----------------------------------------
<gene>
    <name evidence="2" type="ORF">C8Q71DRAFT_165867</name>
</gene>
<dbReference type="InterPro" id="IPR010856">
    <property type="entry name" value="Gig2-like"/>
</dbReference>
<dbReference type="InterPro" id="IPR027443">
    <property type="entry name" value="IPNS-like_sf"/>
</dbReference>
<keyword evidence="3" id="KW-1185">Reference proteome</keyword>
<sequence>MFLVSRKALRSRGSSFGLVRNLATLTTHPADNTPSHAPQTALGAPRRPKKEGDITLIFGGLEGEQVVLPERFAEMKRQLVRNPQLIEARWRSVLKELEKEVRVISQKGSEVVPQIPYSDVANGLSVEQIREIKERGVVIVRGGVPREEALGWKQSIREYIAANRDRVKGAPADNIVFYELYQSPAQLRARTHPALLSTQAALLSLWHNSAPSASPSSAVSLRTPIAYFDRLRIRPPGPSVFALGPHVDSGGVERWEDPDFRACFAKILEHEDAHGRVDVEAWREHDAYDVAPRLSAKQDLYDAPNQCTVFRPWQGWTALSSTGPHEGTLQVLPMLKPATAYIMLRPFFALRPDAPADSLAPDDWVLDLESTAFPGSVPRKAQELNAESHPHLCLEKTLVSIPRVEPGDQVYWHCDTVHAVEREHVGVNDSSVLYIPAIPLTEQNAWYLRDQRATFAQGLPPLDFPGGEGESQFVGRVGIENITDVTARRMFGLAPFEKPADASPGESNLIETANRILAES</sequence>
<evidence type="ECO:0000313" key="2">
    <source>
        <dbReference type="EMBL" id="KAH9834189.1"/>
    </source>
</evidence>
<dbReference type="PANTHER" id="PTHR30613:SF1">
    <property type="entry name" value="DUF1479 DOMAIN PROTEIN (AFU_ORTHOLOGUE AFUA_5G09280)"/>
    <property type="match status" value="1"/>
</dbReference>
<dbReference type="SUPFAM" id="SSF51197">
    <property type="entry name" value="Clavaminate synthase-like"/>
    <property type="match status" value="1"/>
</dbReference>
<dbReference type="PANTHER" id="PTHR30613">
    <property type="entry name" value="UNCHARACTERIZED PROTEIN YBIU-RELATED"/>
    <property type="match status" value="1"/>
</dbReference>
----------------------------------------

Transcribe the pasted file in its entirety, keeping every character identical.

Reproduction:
<gene>
    <name evidence="2" type="ORF">C8Q71DRAFT_165867</name>
</gene>
<dbReference type="InterPro" id="IPR010856">
    <property type="entry name" value="Gig2-like"/>
</dbReference>
<dbReference type="InterPro" id="IPR027443">
    <property type="entry name" value="IPNS-like_sf"/>
</dbReference>
<keyword evidence="3" id="KW-1185">Reference proteome</keyword>
<sequence>MFLVSRKALRSRGSSFGLVRNLATLTTHPADNTPSHAPQTALGAPRRPKKEGDITLIFGGLEGEQVVLPERFAEMKRQLVRNPQLIEARWRSVLKELEKEVRVISQKGSEVVPQIPYSDVANGLSVEQIREIKERGVVIVRGGVPREEALGWKQSIREYIAANRDRVKGAPADNIVFYELYQSPAQLRARTHPALLSTQAALLSLWHNSAPSASPSSAVSLRTPIAYFDRLRIRPPGPSVFALGPHVDSGGVERWEDPDFRACFAKILEHEDAHGRVDVEAWREHDAYDVAPRLSAKQDLYDAPNQCTVFRPWQGWTALSSTGPHEGTLQVLPMLKPATAYIMLRPFFALRPDAPADSLAPDDWVLDLESTAFPGSVPRKAQELNAESHPHLCLEKTLVSIPRVEPGDQVYWHCDTVHAVEREHVGVNDSSVLYIPAIPLTEQNAWYLRDQRATFAQGLPPLDFPGGEGESQFVGRVGIENITDVTARRMFGLAPFEKPADASPGESNLIETANRILAES</sequence>
<evidence type="ECO:0000313" key="2">
    <source>
        <dbReference type="EMBL" id="KAH9834189.1"/>
    </source>
</evidence>
<dbReference type="PANTHER" id="PTHR30613:SF1">
    <property type="entry name" value="DUF1479 DOMAIN PROTEIN (AFU_ORTHOLOGUE AFUA_5G09280)"/>
    <property type="match status" value="1"/>
</dbReference>
<dbReference type="SUPFAM" id="SSF51197">
    <property type="entry name" value="Clavaminate synthase-like"/>
    <property type="match status" value="1"/>
</dbReference>
<dbReference type="PANTHER" id="PTHR30613">
    <property type="entry name" value="UNCHARACTERIZED PROTEIN YBIU-RELATED"/>
    <property type="match status" value="1"/>
</dbReference>